Spasticity-related pain in children/adolescents with cerebral palsy. Part 2: Part 2 IncobotulinumtoxinA efficacy results from a pooled analysis
Information from >850 children and adolescents with cerebral palsy (CP), aged 2–17 years and who participated in incobotulinumtoxinA research studies, showed that large and clinically meaningful reductions in the frequency and intensity of spasticity-related pain (SRP) were achieved after this botulinum neurotoxinA treatment in the legs and arms. Benefits were seen when the children/adolescents were engaged in typical daily tasks as well as strenuous activities. Since the effects of SRP on children with CP can be considered a cornerstone for participation, potentially preventing a child with CP from usual daily activities or from the physiotherapy and strenuous exercise that are vital parts of CP therapy, incobotulinumtoxinA treatment could bring considerable clinical benefit to the lives of children and adolescents with spasticity of leg or arm muscles.
Information from children and adolescents who participated in incobotulinumtoxinA research studies was collected and pooled to find out more about changes in SRP in either muscles of the legs or arms over up to four injection cycles of incobotulinumtoxinA treatment. The Questionnaire on Pain Caused by Spasticity (QPS) was completed by those children/adolescents capable of doing so, either directly or via an interviewer, and parents/caregivers before treatment was initiated and 4 weeks after each incobotulinumtoxinA injection; there was at least 12 weeks between incobotulinumtoxinA injections.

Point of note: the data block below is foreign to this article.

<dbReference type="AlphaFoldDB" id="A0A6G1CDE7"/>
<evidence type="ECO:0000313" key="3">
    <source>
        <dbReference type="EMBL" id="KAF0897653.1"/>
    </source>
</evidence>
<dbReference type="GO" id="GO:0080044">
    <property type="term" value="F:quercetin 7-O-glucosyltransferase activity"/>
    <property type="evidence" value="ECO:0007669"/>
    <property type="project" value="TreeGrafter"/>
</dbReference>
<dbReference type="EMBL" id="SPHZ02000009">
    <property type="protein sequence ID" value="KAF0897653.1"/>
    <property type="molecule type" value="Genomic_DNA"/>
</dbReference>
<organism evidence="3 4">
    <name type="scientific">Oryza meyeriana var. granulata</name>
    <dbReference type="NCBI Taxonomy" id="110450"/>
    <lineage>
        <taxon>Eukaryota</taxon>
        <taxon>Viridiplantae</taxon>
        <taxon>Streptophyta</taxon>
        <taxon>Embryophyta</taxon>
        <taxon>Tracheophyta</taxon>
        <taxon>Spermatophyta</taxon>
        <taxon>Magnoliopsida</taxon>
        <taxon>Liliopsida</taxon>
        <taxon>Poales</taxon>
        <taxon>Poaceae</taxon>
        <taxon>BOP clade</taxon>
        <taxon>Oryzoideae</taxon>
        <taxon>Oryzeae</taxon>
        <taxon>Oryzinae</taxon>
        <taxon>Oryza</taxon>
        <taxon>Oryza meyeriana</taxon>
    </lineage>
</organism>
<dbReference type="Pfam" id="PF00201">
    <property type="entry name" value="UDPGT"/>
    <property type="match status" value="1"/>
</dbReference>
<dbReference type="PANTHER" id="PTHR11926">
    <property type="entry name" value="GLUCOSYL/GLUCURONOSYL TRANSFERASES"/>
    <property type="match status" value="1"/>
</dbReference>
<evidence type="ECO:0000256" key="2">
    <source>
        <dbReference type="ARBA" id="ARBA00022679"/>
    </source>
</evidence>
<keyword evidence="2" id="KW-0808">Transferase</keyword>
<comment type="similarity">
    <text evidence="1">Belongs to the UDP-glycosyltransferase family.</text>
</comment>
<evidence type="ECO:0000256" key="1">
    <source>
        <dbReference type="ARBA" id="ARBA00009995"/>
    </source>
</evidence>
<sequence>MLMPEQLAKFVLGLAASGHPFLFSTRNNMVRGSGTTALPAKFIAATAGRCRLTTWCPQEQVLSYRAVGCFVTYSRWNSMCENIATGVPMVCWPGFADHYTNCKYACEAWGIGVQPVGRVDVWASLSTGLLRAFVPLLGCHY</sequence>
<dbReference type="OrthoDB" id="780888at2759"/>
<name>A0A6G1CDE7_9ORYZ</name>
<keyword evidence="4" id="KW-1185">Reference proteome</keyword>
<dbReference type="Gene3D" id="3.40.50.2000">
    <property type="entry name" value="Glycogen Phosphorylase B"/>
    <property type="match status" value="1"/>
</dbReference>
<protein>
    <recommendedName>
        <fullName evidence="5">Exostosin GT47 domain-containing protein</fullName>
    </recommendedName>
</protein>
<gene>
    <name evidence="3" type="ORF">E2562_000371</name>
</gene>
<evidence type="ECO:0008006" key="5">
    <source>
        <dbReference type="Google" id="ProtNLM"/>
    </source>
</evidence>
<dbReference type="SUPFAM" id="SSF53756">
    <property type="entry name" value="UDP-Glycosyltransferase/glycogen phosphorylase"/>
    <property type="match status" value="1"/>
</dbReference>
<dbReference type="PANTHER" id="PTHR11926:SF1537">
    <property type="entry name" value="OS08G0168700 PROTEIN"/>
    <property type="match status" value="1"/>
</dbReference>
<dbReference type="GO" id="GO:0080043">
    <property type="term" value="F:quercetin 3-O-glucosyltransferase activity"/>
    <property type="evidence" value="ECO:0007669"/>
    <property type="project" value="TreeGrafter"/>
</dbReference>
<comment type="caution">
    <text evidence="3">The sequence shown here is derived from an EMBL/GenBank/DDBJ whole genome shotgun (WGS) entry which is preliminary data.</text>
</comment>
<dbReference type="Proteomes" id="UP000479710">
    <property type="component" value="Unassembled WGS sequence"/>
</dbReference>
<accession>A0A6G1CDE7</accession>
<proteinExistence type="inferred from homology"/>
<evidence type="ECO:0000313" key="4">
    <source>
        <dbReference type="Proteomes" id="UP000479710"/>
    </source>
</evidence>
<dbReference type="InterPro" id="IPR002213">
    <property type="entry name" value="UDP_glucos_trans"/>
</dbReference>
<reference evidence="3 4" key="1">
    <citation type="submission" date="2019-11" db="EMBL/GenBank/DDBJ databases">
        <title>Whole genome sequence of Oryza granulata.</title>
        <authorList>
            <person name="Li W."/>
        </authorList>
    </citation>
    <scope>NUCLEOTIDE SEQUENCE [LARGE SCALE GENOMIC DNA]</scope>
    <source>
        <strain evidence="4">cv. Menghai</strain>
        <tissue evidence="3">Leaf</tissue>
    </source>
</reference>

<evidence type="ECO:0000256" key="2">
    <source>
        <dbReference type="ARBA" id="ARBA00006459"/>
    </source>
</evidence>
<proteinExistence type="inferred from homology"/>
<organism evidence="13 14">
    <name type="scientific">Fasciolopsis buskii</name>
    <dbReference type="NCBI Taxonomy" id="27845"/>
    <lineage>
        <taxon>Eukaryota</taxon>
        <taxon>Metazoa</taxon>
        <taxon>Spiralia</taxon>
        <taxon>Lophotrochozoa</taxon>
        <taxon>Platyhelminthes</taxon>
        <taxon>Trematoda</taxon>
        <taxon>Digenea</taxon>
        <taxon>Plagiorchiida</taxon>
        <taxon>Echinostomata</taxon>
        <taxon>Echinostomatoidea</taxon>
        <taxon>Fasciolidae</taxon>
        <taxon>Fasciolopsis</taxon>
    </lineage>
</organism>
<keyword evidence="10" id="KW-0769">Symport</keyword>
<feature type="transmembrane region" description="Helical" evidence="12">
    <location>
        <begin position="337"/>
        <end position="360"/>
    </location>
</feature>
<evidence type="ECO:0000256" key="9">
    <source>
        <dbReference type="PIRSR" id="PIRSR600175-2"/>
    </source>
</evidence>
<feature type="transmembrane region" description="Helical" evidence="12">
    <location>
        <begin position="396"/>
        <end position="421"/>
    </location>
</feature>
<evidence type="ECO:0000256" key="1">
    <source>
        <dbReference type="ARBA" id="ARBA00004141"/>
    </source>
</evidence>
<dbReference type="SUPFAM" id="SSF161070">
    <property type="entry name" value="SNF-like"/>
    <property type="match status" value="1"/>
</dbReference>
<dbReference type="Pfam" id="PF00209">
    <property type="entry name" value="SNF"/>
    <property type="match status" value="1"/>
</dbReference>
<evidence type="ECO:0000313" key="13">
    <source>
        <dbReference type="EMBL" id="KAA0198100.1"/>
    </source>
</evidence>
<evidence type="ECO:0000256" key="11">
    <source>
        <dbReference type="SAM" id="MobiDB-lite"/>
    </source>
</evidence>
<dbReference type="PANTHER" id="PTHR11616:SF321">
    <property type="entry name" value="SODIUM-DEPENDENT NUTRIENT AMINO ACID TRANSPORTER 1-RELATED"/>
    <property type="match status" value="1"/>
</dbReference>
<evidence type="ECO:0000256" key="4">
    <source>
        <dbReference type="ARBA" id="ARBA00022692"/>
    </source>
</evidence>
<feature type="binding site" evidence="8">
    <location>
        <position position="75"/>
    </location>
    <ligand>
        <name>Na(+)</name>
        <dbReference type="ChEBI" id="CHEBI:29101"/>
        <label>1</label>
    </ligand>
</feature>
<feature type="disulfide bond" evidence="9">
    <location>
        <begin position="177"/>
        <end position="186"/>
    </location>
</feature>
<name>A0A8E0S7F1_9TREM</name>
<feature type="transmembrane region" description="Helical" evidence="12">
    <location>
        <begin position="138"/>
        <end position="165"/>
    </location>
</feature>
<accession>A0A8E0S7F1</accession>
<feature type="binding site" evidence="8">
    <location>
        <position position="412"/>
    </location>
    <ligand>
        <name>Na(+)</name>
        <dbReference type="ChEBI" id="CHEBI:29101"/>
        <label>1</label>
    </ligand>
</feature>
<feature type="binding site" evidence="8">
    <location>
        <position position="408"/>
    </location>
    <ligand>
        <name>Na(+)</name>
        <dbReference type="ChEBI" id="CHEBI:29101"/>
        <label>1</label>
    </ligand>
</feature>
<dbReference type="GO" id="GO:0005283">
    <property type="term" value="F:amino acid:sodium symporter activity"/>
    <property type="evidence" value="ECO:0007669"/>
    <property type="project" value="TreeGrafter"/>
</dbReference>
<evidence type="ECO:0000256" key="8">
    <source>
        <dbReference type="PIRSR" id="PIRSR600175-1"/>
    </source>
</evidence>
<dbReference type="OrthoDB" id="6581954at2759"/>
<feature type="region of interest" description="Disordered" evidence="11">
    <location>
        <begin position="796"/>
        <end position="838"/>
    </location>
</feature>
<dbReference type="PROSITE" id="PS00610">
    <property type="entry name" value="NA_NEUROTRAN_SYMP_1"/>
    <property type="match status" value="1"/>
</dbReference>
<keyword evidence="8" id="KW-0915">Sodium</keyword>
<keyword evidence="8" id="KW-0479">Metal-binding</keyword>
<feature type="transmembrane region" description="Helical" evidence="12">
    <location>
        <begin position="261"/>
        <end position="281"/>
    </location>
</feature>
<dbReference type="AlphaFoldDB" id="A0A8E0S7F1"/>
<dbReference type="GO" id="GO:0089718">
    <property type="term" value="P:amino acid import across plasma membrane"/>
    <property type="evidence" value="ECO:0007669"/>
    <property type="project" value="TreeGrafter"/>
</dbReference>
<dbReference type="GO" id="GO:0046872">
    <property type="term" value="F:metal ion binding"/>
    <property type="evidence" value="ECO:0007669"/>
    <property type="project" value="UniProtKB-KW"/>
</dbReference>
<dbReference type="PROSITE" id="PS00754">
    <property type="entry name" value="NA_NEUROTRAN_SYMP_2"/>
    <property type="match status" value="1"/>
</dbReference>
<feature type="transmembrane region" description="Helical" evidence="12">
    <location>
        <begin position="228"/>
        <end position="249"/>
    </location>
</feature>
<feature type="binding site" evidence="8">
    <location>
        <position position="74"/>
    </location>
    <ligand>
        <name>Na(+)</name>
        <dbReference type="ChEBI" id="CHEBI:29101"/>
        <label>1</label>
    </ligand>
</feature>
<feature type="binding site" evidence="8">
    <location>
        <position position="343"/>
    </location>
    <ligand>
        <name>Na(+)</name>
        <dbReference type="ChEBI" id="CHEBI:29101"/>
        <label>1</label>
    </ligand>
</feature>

Asking about pain and attention to activity are important for young children and adolescents with CP and their families. Reducing pain and increasing activity is a paired task for clinicians and is meaningful to children with CP and their families.
Reducing pain and increasing activity is a paired task for clinicians and is meaningful to children with CP and their families.